We all have one. Hopefully, we don’t have more than one. Hopefully, we’ve built enough self-care into our business to ensure that we weed out the impossible clients.
For me, there is always a period of grace. A period where I go above and beyond the work required. Beyond expectations. Jump through hoops. Do added work for no additional charge.
Sometimes, that is enough to smooth out the irrational client. More often than not, it just makes the ridiculousness of my effort blatantly apparent until I come to the realization that this client can’t and won’t be pleased.
Usually, once I come to that realization, the only thing left is to find a way to gracefully end the working relationship. The quickest way to do that is to stop doing all the extras.
It happened today. “How much more can we get for the same price?” they asked.
“Nothing more for the same price, but if you would like to add additional work, we can revise the budget.”
“No. No. It’s just…” (and then the litany begins)
“I understand. It may be that I am not able to help you in the way you need, and that is unfortunate. Usually, I exceed all my client’s expectations. Would you like me to stop working on your project? I can send you a final invoice and we can part amicably.”
Sometimes, there is spluttering.
Sometimes, a delay in the inevitable: the working relationship is finished.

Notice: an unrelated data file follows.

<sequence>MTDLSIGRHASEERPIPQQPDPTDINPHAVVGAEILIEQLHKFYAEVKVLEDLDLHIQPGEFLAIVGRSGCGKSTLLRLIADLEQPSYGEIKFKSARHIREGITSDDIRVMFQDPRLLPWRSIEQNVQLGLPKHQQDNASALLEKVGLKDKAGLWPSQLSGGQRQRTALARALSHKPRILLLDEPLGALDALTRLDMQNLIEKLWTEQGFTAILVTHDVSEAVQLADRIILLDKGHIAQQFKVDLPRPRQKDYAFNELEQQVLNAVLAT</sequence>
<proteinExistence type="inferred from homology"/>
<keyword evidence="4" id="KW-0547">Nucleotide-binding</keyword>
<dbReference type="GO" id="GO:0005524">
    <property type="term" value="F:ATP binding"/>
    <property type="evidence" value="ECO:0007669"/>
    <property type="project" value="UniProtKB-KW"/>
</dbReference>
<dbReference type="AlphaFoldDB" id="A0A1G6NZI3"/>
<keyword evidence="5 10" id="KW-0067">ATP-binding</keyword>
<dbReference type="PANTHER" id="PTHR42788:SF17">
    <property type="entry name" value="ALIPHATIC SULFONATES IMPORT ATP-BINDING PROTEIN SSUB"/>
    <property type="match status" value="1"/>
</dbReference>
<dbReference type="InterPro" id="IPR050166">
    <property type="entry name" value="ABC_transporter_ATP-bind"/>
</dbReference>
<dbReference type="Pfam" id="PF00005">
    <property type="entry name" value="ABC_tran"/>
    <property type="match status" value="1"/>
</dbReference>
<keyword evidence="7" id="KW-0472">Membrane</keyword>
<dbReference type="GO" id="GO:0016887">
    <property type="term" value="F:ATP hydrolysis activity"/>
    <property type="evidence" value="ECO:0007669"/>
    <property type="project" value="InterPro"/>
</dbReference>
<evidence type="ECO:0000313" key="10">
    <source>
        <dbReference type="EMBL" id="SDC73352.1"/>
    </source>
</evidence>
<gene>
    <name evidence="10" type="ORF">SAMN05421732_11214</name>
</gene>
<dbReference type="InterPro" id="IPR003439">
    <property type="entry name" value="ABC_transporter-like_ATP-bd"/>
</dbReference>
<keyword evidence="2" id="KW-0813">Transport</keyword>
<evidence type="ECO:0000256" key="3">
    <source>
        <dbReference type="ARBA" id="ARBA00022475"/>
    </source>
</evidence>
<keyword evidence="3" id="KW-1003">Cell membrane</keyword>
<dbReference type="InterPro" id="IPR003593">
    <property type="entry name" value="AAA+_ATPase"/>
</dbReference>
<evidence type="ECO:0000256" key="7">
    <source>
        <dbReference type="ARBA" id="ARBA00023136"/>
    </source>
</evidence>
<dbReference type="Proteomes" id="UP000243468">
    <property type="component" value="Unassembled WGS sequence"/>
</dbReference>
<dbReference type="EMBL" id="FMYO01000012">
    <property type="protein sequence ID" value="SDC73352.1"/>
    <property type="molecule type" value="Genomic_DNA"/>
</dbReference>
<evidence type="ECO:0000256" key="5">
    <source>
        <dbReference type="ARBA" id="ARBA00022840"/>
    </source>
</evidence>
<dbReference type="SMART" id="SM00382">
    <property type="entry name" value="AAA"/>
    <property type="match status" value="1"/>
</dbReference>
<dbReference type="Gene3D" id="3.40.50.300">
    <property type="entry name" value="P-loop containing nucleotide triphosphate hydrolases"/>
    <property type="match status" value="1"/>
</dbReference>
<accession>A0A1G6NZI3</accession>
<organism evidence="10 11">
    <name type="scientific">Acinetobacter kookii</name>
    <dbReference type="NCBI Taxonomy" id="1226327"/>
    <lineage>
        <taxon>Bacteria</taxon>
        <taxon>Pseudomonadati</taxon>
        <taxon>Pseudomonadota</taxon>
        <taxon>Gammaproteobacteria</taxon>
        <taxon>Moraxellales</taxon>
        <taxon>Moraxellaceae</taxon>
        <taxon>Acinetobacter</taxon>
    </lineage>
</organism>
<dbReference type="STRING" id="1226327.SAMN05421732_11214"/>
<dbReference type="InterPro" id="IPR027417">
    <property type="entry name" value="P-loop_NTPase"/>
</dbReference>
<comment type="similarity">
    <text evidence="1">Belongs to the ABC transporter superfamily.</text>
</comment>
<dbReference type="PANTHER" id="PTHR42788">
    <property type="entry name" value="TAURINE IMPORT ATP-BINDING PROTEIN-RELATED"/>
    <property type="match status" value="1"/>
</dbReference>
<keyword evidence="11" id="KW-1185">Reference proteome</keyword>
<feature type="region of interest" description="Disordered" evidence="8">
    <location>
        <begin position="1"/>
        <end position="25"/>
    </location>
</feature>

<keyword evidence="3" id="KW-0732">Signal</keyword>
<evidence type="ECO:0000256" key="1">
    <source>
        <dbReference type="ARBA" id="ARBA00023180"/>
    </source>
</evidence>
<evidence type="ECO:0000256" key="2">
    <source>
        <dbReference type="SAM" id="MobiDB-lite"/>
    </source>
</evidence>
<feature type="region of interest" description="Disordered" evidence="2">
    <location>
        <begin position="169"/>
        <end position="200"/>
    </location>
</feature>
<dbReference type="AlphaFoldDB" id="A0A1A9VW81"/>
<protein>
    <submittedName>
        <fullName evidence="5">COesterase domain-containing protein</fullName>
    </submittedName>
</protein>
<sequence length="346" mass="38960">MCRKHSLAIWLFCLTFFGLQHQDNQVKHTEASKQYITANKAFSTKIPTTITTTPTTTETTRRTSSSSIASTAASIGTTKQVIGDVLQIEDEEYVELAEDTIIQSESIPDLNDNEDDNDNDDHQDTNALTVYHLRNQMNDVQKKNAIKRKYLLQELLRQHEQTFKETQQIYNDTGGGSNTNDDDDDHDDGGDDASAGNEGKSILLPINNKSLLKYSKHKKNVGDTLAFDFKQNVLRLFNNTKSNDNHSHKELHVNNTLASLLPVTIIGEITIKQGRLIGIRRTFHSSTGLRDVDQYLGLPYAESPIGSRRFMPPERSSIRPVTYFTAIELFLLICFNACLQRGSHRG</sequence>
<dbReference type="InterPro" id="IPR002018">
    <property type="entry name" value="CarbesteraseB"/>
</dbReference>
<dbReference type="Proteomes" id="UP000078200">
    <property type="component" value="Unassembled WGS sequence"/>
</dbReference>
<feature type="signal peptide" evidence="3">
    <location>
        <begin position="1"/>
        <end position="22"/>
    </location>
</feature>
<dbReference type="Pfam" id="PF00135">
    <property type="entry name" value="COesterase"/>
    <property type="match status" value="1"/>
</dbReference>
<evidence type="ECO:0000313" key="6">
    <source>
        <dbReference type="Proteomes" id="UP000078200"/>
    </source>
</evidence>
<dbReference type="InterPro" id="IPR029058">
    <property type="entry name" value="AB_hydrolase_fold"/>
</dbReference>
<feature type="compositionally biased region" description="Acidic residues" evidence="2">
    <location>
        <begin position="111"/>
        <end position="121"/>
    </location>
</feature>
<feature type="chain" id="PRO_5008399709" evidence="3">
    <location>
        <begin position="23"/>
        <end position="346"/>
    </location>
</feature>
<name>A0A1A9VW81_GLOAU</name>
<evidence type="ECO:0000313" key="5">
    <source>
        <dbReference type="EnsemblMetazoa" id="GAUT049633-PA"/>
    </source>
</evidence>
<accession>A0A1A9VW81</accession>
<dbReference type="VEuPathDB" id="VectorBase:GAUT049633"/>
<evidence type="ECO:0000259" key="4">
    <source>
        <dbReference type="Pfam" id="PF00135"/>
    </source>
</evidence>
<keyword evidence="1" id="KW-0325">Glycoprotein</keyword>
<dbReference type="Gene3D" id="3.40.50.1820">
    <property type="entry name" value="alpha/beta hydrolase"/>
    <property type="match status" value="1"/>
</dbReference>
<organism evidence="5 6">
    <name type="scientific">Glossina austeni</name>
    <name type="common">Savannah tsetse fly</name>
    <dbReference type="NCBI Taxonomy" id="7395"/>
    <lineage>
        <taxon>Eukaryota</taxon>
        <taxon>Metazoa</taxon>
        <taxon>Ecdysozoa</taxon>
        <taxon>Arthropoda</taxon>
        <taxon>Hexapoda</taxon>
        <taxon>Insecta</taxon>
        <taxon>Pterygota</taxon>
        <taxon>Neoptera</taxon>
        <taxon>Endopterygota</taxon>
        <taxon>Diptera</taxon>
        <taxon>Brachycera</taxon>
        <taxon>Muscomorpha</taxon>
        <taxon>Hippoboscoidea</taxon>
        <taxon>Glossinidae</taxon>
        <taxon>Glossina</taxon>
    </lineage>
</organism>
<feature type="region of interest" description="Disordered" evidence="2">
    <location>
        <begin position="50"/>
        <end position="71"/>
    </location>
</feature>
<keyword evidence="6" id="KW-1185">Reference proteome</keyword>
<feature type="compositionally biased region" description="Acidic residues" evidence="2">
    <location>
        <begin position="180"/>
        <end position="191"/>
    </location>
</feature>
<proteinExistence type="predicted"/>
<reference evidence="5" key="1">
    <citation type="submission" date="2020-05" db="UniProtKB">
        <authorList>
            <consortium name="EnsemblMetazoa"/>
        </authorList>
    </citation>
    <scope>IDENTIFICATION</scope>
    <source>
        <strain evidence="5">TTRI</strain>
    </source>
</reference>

I have learned a thing or two these many years as a freelancer.
- There are some people whom you truly just can’t please. It’s not personal. It is a part of that individual’s way of interacting with the world. To some, the idea of being pleased and happy with someone else’s work is a sign of weakness. They are convinced (wrongly) that they will lose power.
- There are some people in the world who prey on people in this very manner. It is a tool. A tactic. One they use over and over and over again. They do this, because in the beginning, it works. They get a lot of “extra” without having to pay for it. These people usually behave this way with other parts of their lives as well. They are deep, dank holes. Once you spot it for what it is: move! “Do not pass go. Do not collect $200.” Literally. It is a sticky trap that will suck your beautiful soul dry.
- There will be the very rare client where you are just not a good fit. It is not a flaw in you, nor in them. It’s just not a good fit. Stop trying to force it to be something that it can’t be. Let it go gracefully.
In case you haven’t guessed, business is Relationship 101. You get a crash course in human dynamics and “who your people are.” The bonus: you don’t have to sleep with any of them!